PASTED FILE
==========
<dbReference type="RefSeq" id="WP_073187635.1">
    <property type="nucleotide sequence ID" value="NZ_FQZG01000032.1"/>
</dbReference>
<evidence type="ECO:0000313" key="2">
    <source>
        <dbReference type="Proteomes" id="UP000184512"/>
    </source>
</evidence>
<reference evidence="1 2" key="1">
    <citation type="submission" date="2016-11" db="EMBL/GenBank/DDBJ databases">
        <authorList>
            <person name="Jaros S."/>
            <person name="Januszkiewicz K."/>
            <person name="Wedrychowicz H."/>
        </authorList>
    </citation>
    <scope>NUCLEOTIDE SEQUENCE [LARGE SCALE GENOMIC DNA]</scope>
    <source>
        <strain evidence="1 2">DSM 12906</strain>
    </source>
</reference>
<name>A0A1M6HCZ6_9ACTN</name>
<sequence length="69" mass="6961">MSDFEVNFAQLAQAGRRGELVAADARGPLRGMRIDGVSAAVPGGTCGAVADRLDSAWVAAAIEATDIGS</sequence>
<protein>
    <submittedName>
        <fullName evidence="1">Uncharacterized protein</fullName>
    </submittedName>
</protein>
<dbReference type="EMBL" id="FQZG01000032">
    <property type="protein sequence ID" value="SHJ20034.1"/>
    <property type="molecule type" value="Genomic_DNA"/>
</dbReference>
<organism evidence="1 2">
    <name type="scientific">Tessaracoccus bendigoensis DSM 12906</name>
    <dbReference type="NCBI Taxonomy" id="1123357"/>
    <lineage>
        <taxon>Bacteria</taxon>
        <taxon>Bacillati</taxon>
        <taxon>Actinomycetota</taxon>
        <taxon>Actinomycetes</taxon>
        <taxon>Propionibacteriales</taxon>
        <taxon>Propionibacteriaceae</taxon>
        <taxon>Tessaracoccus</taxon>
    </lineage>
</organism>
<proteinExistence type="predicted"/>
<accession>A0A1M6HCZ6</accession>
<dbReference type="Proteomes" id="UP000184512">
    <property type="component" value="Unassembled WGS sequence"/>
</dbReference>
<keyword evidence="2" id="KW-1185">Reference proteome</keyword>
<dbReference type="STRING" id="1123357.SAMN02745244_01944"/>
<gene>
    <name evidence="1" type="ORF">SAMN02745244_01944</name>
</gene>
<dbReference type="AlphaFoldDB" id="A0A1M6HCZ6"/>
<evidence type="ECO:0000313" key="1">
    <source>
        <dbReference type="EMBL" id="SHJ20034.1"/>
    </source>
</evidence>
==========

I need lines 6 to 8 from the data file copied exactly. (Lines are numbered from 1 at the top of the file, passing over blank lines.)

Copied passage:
        <dbReference type="Proteomes" id="UP000184512"/>
    </source>
</evidence>